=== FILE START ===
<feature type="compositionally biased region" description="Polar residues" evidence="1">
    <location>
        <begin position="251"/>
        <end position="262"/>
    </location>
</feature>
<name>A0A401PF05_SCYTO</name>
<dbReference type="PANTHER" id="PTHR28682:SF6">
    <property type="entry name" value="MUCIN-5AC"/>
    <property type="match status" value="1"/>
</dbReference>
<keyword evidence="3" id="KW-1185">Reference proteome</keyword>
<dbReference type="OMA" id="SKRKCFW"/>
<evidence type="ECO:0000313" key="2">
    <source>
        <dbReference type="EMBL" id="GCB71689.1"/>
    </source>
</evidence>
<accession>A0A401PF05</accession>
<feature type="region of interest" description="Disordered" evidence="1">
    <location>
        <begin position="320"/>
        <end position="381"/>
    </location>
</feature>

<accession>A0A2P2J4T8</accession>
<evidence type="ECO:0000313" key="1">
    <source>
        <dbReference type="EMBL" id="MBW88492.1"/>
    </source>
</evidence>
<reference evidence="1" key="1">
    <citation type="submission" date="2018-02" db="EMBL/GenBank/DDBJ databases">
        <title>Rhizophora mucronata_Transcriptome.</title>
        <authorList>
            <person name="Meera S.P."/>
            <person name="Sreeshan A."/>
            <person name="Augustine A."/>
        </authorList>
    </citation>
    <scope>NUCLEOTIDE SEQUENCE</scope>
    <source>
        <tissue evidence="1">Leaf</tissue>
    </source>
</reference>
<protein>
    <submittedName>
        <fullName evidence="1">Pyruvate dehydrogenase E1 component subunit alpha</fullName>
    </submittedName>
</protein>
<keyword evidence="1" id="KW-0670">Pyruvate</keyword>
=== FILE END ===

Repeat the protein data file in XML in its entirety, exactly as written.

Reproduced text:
<feature type="compositionally biased region" description="Polar residues" evidence="1">
    <location>
        <begin position="251"/>
        <end position="262"/>
    </location>
</feature>
<name>A0A401PF05_SCYTO</name>
<dbReference type="PANTHER" id="PTHR28682:SF6">
    <property type="entry name" value="MUCIN-5AC"/>
    <property type="match status" value="1"/>
</dbReference>
<keyword evidence="3" id="KW-1185">Reference proteome</keyword>
<dbReference type="OMA" id="SKRKCFW"/>
<evidence type="ECO:0000313" key="2">
    <source>
        <dbReference type="EMBL" id="GCB71689.1"/>
    </source>
</evidence>
<accession>A0A401PF05</accession>
<feature type="region of interest" description="Disordered" evidence="1">
    <location>
        <begin position="320"/>
        <end position="381"/>
    </location>
</feature>

<accession>A0A2P2J4T8</accession>
<evidence type="ECO:0000313" key="1">
    <source>
        <dbReference type="EMBL" id="MBW88492.1"/>
    </source>
</evidence>
<reference evidence="1" key="1">
    <citation type="submission" date="2018-02" db="EMBL/GenBank/DDBJ databases">
        <title>Rhizophora mucronata_Transcriptome.</title>
        <authorList>
            <person name="Meera S.P."/>
            <person name="Sreeshan A."/>
            <person name="Augustine A."/>
        </authorList>
    </citation>
    <scope>NUCLEOTIDE SEQUENCE</scope>
    <source>
        <tissue evidence="1">Leaf</tissue>
    </source>
</reference>
<protein>
    <submittedName>
        <fullName evidence="1">Pyruvate dehydrogenase E1 component subunit alpha</fullName>
    </submittedName>
</protein>
<keyword evidence="1" id="KW-0670">Pyruvate</keyword>